Its probably something to do with the fact that, as an island people surrounded by the sea, the British depended on fish and seafood for much of their diet.
Potatoes have been a staple part of the British diet since they were bought back from the New World in the 16th century.
The first fish & chip shop opened in London in 1860 but the food had probably been popular for a few years before that as Charles Dickens mentioned it a his novel, A Tale of Two Cities.
Fillets of fish, usually cod or haddock or plaice, are coated in flour before being dipped in batter (a mixture of flour and milk) and then deep fried in oil.
Chips are cut much thicker than french fries but are deep fried in the same way. The best frying oil for chips is lard.
Fish & chips is always served with salt and vinegar and often with mushy peas and slices of bread or a soft bread roll and butter to make chip butties, The British words for a chip sandwich.
You will probably see it served in restaurants with Tartar sauce or mayonnaise and a slice of lemon but that isn't really the traditional way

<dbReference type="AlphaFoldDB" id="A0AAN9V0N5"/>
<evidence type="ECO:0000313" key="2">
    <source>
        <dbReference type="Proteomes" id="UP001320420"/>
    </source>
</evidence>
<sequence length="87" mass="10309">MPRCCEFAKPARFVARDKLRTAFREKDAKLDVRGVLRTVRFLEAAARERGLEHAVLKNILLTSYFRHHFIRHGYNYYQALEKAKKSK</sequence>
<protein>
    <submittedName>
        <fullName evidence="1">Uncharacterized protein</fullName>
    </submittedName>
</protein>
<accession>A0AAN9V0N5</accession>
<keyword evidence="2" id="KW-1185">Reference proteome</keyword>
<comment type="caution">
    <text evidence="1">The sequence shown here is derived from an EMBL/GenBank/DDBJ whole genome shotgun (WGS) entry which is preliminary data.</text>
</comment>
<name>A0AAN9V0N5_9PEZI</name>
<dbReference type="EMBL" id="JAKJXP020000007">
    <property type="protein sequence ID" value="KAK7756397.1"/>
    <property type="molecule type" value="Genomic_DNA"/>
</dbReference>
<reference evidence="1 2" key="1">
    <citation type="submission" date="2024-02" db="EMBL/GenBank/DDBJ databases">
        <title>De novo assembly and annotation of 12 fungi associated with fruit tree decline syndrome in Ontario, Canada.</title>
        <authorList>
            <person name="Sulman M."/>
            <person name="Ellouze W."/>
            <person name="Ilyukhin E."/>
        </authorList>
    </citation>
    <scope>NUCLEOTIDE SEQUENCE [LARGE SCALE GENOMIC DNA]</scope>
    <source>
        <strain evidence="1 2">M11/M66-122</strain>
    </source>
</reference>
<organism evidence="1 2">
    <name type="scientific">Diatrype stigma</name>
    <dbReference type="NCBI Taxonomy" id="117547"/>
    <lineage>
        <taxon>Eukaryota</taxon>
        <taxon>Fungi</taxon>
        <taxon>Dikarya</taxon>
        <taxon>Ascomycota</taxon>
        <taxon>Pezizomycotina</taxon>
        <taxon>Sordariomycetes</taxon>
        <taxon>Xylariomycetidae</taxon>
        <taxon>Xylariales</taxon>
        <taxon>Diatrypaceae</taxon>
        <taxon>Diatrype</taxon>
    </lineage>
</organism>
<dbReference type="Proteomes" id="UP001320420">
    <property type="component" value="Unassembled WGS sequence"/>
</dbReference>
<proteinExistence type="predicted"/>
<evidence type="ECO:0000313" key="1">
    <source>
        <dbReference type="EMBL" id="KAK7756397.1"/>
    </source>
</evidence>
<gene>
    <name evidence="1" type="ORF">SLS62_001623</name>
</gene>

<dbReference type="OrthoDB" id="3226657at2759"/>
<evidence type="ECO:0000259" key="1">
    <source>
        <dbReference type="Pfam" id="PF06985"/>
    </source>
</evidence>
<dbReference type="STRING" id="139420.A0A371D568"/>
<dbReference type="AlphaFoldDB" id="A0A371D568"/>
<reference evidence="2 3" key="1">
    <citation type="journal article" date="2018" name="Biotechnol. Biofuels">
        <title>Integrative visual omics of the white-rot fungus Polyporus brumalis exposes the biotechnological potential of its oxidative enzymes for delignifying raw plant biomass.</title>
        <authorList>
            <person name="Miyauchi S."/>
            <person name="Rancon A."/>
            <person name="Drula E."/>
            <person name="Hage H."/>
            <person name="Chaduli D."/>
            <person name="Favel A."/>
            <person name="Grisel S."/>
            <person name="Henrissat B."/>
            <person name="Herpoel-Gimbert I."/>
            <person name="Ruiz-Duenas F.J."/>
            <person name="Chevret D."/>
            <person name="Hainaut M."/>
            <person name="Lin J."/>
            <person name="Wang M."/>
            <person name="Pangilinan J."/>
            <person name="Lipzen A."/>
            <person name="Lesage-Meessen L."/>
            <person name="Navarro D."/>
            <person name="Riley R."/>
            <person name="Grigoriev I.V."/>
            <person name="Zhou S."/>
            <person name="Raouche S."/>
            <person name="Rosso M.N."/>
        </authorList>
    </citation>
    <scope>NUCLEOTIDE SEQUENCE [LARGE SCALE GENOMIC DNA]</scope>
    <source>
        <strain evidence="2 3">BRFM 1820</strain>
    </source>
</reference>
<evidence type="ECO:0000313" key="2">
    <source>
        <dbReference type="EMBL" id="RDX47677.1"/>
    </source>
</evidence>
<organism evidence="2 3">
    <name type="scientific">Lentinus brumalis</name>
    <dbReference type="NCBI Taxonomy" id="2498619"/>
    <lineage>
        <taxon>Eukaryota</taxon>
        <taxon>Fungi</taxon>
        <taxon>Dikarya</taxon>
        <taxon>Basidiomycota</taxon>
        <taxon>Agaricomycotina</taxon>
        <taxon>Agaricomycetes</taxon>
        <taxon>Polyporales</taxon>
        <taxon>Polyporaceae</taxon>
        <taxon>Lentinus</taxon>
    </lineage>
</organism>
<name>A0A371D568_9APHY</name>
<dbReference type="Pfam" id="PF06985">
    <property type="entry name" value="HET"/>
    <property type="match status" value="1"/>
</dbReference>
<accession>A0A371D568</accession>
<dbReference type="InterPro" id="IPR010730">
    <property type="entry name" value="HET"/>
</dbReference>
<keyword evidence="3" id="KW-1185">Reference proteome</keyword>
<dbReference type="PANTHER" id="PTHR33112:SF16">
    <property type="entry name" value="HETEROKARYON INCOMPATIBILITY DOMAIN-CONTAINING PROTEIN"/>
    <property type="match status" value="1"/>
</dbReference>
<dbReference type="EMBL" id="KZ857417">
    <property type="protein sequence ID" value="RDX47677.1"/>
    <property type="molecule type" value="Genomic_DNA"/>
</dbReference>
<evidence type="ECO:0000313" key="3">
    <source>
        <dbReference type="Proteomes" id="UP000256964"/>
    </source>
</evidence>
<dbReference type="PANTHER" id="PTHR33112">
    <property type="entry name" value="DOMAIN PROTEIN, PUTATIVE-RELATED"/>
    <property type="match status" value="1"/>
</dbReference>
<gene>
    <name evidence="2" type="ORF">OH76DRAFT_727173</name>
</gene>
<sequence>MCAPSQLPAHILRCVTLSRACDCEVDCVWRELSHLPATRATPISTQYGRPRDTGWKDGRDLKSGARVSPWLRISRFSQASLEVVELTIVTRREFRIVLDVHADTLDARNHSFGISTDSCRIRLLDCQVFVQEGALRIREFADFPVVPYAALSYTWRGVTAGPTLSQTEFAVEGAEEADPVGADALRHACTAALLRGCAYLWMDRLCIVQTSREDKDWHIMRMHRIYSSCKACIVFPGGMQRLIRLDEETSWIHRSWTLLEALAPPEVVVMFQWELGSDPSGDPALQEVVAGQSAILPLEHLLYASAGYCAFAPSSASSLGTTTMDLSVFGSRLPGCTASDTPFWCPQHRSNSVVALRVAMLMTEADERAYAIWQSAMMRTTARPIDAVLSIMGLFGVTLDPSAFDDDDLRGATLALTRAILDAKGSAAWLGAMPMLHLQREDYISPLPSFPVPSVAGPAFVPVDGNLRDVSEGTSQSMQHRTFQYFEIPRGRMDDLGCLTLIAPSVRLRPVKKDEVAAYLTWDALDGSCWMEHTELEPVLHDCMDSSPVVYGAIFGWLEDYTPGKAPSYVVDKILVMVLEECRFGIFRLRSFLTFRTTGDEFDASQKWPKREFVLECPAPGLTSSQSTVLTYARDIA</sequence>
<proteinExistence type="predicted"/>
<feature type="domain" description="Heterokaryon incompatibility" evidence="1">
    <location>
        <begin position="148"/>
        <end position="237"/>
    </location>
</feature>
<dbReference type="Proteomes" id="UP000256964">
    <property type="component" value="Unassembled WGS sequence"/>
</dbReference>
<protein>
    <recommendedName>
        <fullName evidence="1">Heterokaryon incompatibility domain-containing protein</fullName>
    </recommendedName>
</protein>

Its always best to wash it all down with a great English "cuppa" tea.
Every town or city in the UK will have at least one place selling fish and chips. These places can range from the the local fish & chip shops on street corners such as Tony's Fish & Chip Shop pictured on the right to the large fish & chip restaurants like Harry Ramsden's, often found in seaside towns such as Blackpool and Great Yarmouth.
You will usually also be able to find fish & chip stalls on the open air market places that can be found all over the UK.
Most places have several fish and chip shops of varying quality. I have had some fish and chips to die for in places such as Gorleston in Norfolk and Glasgow but also some awful experiences such as the one I had in a Leicester pub.
The best thing to do is ask the locals and find out where the most popular fish and chip shop is, that way you can't go wrong.